At first, everything really does feel like it’s getting better with him around, so she stops taking her anxiety and depression medication. And that’s when the monster really takes over her life. Just as everything seems lost and hopeless, Pea finds in her family, and in Ben, the support and strength she needs to learn that her eating disorder doesn’t have to control her.

Staying with eating disorders, Sad Perfect is another one that has stuck with me for years. Though it is not the best book out there, I really enjoyed it as it explored an eating disorder that I had never heard of and it educated me.


Eliza and Her Monsters by Francesca Zappia

2019-02-07 15.59.41In the real world, Eliza Mirk is shy, weird, and friendless. Online, she’s LadyConstellation, the anonymous creator of the wildly popular webcomic Monstrous Sea. Eliza can’t imagine enjoying the real world as much as she loves the online one, and she has no desire to try.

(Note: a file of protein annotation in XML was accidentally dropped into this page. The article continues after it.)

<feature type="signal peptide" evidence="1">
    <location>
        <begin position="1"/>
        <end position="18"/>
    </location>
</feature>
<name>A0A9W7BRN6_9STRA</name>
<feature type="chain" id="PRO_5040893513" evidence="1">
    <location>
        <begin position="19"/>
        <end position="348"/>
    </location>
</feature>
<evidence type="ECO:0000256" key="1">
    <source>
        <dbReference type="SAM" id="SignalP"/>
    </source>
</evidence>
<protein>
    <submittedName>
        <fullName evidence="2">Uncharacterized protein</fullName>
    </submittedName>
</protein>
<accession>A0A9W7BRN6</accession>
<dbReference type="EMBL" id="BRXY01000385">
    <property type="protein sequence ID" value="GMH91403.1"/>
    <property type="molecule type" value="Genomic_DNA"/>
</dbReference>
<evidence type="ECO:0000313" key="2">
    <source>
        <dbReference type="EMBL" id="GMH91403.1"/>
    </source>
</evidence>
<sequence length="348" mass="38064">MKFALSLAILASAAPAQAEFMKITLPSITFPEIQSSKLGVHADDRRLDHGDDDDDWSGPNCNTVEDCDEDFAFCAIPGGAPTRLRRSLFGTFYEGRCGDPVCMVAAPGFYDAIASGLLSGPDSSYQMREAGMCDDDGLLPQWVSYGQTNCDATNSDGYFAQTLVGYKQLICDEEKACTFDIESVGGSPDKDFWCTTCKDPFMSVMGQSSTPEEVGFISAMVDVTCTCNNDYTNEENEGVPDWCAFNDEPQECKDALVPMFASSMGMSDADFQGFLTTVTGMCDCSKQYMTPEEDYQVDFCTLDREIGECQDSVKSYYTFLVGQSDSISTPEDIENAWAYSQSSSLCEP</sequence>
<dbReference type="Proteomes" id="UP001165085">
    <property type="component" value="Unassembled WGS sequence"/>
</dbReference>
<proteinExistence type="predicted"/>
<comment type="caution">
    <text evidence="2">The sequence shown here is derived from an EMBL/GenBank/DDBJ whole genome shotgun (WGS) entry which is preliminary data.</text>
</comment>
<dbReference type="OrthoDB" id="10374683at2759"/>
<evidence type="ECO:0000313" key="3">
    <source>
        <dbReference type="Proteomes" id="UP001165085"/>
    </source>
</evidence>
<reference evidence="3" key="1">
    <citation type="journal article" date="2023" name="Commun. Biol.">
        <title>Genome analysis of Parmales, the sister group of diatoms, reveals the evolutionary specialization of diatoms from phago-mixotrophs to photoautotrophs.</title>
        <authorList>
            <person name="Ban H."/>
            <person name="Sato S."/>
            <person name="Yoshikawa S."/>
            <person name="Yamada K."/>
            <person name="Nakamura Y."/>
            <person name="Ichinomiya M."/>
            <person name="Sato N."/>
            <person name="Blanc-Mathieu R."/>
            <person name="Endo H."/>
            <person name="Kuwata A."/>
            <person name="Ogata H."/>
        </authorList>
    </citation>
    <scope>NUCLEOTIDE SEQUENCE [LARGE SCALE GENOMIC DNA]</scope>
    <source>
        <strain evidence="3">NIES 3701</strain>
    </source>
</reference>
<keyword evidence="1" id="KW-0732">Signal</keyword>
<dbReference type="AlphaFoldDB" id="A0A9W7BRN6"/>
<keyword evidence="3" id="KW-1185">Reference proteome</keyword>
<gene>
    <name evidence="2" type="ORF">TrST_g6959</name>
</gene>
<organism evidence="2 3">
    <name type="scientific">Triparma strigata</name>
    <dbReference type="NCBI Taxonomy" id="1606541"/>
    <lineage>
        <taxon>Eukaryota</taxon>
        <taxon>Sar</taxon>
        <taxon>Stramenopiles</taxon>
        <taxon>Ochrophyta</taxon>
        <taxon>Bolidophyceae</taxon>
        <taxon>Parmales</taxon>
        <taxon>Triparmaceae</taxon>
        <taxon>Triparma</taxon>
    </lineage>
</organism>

Then Wallace Warland, Monstrous Sea’s biggest fanfiction writer, transfers to her school. Wallace thinks Eliza is just another fan, and as he draws her out of her shell, she begins to wonder if a life offline might be worthwhile.

But when Eliza’s secret is accidentally shared with the world, everything she’s built—her story, her relationship with Wallace, and even her sanity—begins to fall apart.

I related to Eliza so much. As someone who grew up with social anxiety, writing stories and living in a little bubble of a world I created was definitely a coping mechanism for me. This was a stunning novel that I highly recommend to everyone.


A Tragic Kind of Wonderful by Eric Lindstrom

2019-02-10 15.30.04

For sixteen-year-old Mel Hannigan, bipolar disorder makes life unpredictable. Her latest struggle is balancing her growing feelings in a new relationship with her instinct to keep everyone at a

rm’s length. And when a former friend confronts Mel with the truth about the w

ay their relationship ended, deeply buried secrets threaten to come out and upend her shaky equilibrium.